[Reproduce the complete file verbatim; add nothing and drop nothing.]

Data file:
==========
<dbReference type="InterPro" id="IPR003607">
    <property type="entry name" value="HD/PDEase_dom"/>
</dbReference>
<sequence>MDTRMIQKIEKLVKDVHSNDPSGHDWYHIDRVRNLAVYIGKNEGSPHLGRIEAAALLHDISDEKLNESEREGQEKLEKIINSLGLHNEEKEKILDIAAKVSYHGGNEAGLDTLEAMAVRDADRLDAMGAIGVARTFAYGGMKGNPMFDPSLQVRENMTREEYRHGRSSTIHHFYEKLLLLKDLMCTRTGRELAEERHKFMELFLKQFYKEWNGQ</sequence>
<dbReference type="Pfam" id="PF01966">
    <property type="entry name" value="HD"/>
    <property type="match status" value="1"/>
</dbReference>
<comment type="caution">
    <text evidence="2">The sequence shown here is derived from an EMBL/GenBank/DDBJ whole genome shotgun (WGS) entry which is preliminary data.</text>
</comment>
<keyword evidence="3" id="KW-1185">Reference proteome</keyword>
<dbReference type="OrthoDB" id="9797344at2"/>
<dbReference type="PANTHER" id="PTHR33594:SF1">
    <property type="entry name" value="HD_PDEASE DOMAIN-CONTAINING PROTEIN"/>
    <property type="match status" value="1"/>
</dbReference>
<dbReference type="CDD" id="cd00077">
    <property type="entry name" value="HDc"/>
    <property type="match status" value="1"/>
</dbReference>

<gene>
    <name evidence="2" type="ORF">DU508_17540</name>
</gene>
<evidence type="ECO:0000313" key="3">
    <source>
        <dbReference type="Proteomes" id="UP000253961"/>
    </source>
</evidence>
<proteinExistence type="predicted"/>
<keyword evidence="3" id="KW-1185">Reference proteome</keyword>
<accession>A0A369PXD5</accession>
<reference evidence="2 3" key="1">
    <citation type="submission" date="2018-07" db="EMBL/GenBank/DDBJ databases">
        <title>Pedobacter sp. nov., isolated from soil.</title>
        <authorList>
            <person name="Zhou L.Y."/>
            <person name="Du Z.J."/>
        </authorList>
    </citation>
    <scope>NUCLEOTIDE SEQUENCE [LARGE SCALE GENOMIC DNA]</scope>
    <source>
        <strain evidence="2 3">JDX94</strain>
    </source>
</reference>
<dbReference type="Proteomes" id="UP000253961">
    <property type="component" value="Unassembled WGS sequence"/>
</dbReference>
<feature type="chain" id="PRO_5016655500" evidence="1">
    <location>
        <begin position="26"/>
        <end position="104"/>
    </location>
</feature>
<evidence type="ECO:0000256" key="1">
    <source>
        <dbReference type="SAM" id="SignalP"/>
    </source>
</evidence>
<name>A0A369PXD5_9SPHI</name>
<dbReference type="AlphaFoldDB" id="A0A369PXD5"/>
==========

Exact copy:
<dbReference type="InterPro" id="IPR003607">
    <property type="entry name" value="HD/PDEase_dom"/>
</dbReference>
<sequence>MDTRMIQKIEKLVKDVHSNDPSGHDWYHIDRVRNLAVYIGKNEGSPHLGRIEAAALLHDISDEKLNESEREGQEKLEKIINSLGLHNEEKEKILDIAAKVSYHGGNEAGLDTLEAMAVRDADRLDAMGAIGVARTFAYGGMKGNPMFDPSLQVRENMTREEYRHGRSSTIHHFYEKLLLLKDLMCTRTGRELAEERHKFMELFLKQFYKEWNGQ</sequence>
<dbReference type="Pfam" id="PF01966">
    <property type="entry name" value="HD"/>
    <property type="match status" value="1"/>
</dbReference>
<comment type="caution">
    <text evidence="2">The sequence shown here is derived from an EMBL/GenBank/DDBJ whole genome shotgun (WGS) entry which is preliminary data.</text>
</comment>
<keyword evidence="3" id="KW-1185">Reference proteome</keyword>
<dbReference type="OrthoDB" id="9797344at2"/>
<dbReference type="PANTHER" id="PTHR33594:SF1">
    <property type="entry name" value="HD_PDEASE DOMAIN-CONTAINING PROTEIN"/>
    <property type="match status" value="1"/>
</dbReference>
<dbReference type="CDD" id="cd00077">
    <property type="entry name" value="HDc"/>
    <property type="match status" value="1"/>
</dbReference>

<gene>
    <name evidence="2" type="ORF">DU508_17540</name>
</gene>
<evidence type="ECO:0000313" key="3">
    <source>
        <dbReference type="Proteomes" id="UP000253961"/>
    </source>
</evidence>
<proteinExistence type="predicted"/>
<keyword evidence="3" id="KW-1185">Reference proteome</keyword>
<accession>A0A369PXD5</accession>
<reference evidence="2 3" key="1">
    <citation type="submission" date="2018-07" db="EMBL/GenBank/DDBJ databases">
        <title>Pedobacter sp. nov., isolated from soil.</title>
        <authorList>
            <person name="Zhou L.Y."/>
            <person name="Du Z.J."/>
        </authorList>
    </citation>
    <scope>NUCLEOTIDE SEQUENCE [LARGE SCALE GENOMIC DNA]</scope>
    <source>
        <strain evidence="2 3">JDX94</strain>
    </source>
</reference>
<dbReference type="Proteomes" id="UP000253961">
    <property type="component" value="Unassembled WGS sequence"/>
</dbReference>
<feature type="chain" id="PRO_5016655500" evidence="1">
    <location>
        <begin position="26"/>
        <end position="104"/>
    </location>
</feature>
<evidence type="ECO:0000256" key="1">
    <source>
        <dbReference type="SAM" id="SignalP"/>
    </source>
</evidence>
<name>A0A369PXD5_9SPHI</name>
<dbReference type="AlphaFoldDB" id="A0A369PXD5"/>